Misdemeanorland thus advances and, to an important degree reorients, efforts by scholars to understand the seeming oddity and outrage that is misdemeanor justice. These insights are valuable in and of themselves. But it is also important to see that the analysis has important practical cash-out, and for this reason I hope dearly that the work is read not only by the pointy headed academic set, but by practitioners and policymakers as well. For one, as suggested above, the insight that law enforcement policy changes had direct consequences for the behavior and even animating logic of court actors reminds us that serious conversations about criminal justice reform cannot focus on courts to the neglect of policing. This institutionally cross-cutting understanding sometimes percolates into policy debates, perhaps most directly in the context of how prosecutors interact with police witnesses and suspects—as in the context of police witness impeachment disclosure or prosecution of police violence. But Misdemeanorland demonstrates that the connection is far more pervasive and fundamental, that decisions about what should be the work of police cannot be divorced from decisions about which defendants should experience the criminal justice system and what that experience should look like. Put more concretely, efforts to shrink the footprint of our behemoth criminal justice system by directly targeting sentencing, or plea bargaining, or other post-arrest activities can be thwarted, or at least undermined, by the policing tactics that drive the volume of what enters the stream.
Additionally, Kohler-Hausmann’s theoretical account pushes us to ask different, and tougher questions than simply whether or not low-level courts are “broken” when compared to the traditional account of what their work is. Instead, we are called and presented with an opportunity to understand and evaluate the impact of managerial justice on its own terms. One takeaway is that to whatever extent one perceives Misdemeanorland to be a site of injustice, amelioration requires more—or something altogether different—than simply doubling down on what is missing from the adjudicative model. (To be fair, Feeley made this point as well; however four decades on it is well to repeat it as calls to “fix” misdemeanor criminal justice have only increased.)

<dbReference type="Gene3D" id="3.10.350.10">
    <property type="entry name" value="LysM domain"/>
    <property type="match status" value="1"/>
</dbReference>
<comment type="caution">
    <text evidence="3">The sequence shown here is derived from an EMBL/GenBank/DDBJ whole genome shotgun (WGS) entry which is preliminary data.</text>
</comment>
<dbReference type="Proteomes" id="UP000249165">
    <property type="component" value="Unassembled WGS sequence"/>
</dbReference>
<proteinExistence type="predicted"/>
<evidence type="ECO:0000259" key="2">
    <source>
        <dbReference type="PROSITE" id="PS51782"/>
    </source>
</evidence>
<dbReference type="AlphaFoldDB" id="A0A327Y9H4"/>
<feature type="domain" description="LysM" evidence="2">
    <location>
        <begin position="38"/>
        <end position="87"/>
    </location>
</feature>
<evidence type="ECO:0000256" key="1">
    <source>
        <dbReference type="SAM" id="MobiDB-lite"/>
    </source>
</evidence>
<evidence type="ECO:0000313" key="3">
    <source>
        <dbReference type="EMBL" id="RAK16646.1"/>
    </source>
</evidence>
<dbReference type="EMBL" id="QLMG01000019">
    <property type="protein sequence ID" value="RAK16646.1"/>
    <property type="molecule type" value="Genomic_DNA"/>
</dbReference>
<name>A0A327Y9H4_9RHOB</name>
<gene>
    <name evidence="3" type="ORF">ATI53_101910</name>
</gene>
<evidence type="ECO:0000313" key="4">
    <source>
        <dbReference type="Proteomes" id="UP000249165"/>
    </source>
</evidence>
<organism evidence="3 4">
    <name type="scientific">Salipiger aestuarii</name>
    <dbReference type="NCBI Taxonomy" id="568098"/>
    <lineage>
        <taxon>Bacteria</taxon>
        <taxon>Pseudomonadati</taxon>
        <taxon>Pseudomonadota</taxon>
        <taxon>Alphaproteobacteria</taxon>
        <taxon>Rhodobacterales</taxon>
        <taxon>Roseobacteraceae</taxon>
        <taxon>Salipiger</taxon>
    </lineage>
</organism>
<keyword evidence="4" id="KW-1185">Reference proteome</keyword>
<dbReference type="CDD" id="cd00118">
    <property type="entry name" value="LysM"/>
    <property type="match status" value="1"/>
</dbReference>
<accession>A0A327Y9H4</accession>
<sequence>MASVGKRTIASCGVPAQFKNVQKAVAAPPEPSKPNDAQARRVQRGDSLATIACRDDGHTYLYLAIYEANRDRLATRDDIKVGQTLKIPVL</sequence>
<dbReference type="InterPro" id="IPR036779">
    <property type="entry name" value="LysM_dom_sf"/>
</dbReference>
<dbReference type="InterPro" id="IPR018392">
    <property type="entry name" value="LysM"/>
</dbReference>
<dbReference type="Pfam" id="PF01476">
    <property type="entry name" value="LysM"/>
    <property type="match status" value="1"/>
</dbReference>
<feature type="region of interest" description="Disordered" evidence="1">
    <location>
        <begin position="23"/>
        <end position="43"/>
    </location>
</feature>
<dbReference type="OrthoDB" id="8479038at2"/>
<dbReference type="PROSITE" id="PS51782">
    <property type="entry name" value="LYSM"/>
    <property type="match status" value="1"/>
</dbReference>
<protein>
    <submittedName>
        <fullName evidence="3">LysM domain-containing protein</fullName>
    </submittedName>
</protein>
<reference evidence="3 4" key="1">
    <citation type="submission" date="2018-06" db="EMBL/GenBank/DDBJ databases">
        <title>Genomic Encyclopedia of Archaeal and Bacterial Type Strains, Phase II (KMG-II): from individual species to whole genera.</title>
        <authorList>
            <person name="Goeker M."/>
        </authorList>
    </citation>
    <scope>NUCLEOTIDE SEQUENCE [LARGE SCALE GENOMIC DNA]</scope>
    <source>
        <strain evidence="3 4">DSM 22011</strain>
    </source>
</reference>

In particular, although Kohler-Hausmann does not say so, Misdemeanorland might suggest skepticism toward the notion advanced by some that more and better-resourced defense counsel would cure many ills of misdemeanor adjudication. Despite being provided counsel at arraignment (a right enjoyed in precious few jurisdictions outside New York City), and despite the relatively well-resourced status of New York’s defender organizations, the defendants of Misdemeanorland nevertheless experienced the pressures and, at times, indignities of managerial justice that Kohler-Hausmann observed. That fact results from the limited, indeed perverse, role that adversarial contestation of the state’s case plays in the managerial model: factual guilt or innocence matters little, argumentation founders in the face of the logics of risk prediction and proportionality, and protracted litigation perversely causes protracted hassle.
This is not to argue that those defendants were made no better off by the presence of counsel (though more on that point below) or that there is no role for defense lawyering in misdemeanor cases. In particular, defense advocacy in respect of determination of bail and pretrial release is both possible and critical; whether a defendant is detained after her first appearance is often practically determinative of the outcome. But in a world with limited financial, human, and political capital to expend in criminal justice policymaking, it is well to observe that other reforms, such as increasing sealing and expungement to erase or restrict access to prior “marks,” or simply criminalizing far less activity, are likely to disrupt more directly the operations of managerial justice. And, in jurisdictions like New York City where meaningful access to defense counsel in misdemeanor cases is provided, it is well to see that important reform that aims to do something other than enhance adjudicative quality remains to be done.